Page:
The Dark Ages of Apple

I was a Mac user back in the Dark Ages of Apple, when the company was as adrift as a rudderless ship in the Bermuda Triangle. But while the company was plagued by mismanagement and infighting, it still managed to come up with some pretty interesting ideas. Apple in the 1990s had some bright, creative minds working for it, but the company lacked the vision and focus to implement anything effectively. With that in mind, let us look at some of the more interesting innovations of interregnum Apple.


Apple’s most successful failure, the Newton, was the great granddaddy of the iPhone. The problem with the Newton was that the technology did not exist to make it work. The thing was a brick, with the MessagePad 200 weighing in at four times the weight of the iPhone 4. Then there was the highly-touted handwriting recognition, a feature that simply did not work. It still doesn’t. If Jobs had created the Newton back them, he probably would have left that “feature” out. Doing so might have even allowed him to make the device simpler and smaller. Therein lies the genius of Steve Jobs. Like Hemingway, Jobs knows what you leave out is as important as what you put in.

At Ease

In the early Nineties, cheap home computers popped up at retail stores that didn’t specialize in computers. These were the glory days of Packard Bell, when computers became commonplace. However, computers of that era were still too difficult, and the majority of users were still too inexperienced. The solution? Proprietary interfaces. Just about every DOS/Windows machine at the time came with an oversimplified launcher that made it easy to launch prepackaged programs (bloatware), while doing nothing to improve usability elsewhere in the operating system. At Ease was no exception to this rule. It presented users with a screen full of large square buttons that launched applications. While it looked quite a bit different from the modern iOS Springboard, the functionality was remarkably similar.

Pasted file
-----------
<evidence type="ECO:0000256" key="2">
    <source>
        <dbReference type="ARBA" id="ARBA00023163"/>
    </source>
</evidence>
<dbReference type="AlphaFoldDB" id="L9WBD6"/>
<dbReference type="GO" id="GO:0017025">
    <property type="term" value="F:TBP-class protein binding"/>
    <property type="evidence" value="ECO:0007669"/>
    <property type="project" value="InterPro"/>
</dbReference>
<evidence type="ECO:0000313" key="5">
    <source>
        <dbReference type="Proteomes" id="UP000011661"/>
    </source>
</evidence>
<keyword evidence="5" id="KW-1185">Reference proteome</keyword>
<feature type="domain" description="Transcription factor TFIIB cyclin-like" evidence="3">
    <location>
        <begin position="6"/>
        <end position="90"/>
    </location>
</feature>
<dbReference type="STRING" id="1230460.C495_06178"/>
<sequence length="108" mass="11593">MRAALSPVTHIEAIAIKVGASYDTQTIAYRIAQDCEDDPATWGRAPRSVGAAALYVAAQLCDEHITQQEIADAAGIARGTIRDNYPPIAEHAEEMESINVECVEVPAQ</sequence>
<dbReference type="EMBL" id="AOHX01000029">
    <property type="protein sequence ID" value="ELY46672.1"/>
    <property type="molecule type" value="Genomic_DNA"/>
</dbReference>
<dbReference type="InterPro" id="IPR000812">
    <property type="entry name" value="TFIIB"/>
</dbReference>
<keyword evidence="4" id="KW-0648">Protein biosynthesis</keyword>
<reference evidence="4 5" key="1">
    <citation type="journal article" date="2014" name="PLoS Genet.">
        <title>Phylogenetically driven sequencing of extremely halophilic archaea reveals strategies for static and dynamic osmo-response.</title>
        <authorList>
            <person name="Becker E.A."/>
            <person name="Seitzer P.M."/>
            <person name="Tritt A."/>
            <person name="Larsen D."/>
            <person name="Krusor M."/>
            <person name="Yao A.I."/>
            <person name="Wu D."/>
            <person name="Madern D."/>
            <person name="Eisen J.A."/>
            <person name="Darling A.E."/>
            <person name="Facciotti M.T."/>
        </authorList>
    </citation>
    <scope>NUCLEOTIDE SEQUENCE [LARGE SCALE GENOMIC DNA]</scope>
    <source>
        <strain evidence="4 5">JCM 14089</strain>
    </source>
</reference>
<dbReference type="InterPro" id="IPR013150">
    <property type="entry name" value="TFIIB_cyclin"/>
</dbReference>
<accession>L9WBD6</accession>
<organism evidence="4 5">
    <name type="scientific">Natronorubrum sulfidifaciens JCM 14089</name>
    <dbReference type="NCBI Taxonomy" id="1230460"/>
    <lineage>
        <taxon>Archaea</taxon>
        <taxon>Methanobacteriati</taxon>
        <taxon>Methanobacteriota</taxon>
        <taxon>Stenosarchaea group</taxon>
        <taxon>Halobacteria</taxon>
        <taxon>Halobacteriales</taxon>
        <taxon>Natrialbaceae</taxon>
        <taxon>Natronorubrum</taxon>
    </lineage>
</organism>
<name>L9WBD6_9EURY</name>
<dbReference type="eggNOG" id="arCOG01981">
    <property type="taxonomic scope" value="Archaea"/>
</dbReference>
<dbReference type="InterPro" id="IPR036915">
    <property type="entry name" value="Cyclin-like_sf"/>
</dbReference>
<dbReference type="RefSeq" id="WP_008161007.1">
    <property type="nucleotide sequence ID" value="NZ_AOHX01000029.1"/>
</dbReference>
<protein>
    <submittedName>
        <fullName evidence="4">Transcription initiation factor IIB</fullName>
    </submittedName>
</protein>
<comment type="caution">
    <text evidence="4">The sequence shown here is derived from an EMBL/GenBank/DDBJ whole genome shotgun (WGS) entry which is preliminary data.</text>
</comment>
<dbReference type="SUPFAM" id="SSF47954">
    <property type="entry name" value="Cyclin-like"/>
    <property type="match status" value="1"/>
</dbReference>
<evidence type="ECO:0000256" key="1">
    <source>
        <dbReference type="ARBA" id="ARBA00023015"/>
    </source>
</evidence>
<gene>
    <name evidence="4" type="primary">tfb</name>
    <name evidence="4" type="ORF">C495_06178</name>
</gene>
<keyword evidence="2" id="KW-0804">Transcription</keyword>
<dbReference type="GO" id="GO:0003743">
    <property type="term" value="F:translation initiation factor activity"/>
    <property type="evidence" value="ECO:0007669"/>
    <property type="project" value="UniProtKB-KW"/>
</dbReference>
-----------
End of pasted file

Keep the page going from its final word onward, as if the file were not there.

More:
About the shape and size of a pair of binoculars, the Apple QuickTake 100 could take up to eight 640×480 photos. It was quite primitive by today’s standards, but it was a pretty big marketing breakthrough at the time, one of the first digital cameras marketed to the average consumer. If Steve Jobs hadn’t killed it in 1997, Apple might nowadays be a major player in the photography world. I don’t think Steve Jobs and Tim Cook are losing any sleep over that, though. The Apple of today isn’t interested in manufacturing “ordinary” items like cameras and printers. Jobs and his ilk are more about interface and integration. They’ve gone beyond the concepts of megahertz, megabytes and megapixels.

People nowadays don’t talk about how much RAM their phones have; they talk about what their phones can do. Because of this, Steve Jobs was right to discontinue things like the Newton and the QuickTake. He didn’t just kill these products to get back at John Sculley for kicking him out (though I think that was a factor). Jobs got rid of these technologies because he was ready to innovate on a different level, one where hardware and operating systems play second fiddle to data and applications.

There are a lot of other famous/infamous Apple products of the era. What do you think?

Steve Lovelace

Steve Lovelace is a writer and graphic artist. After graduating Michigan State University in 2004, he taught Spanish in Samoa before moving to Dallas, Texas. He blogs regularly at

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9 Responses

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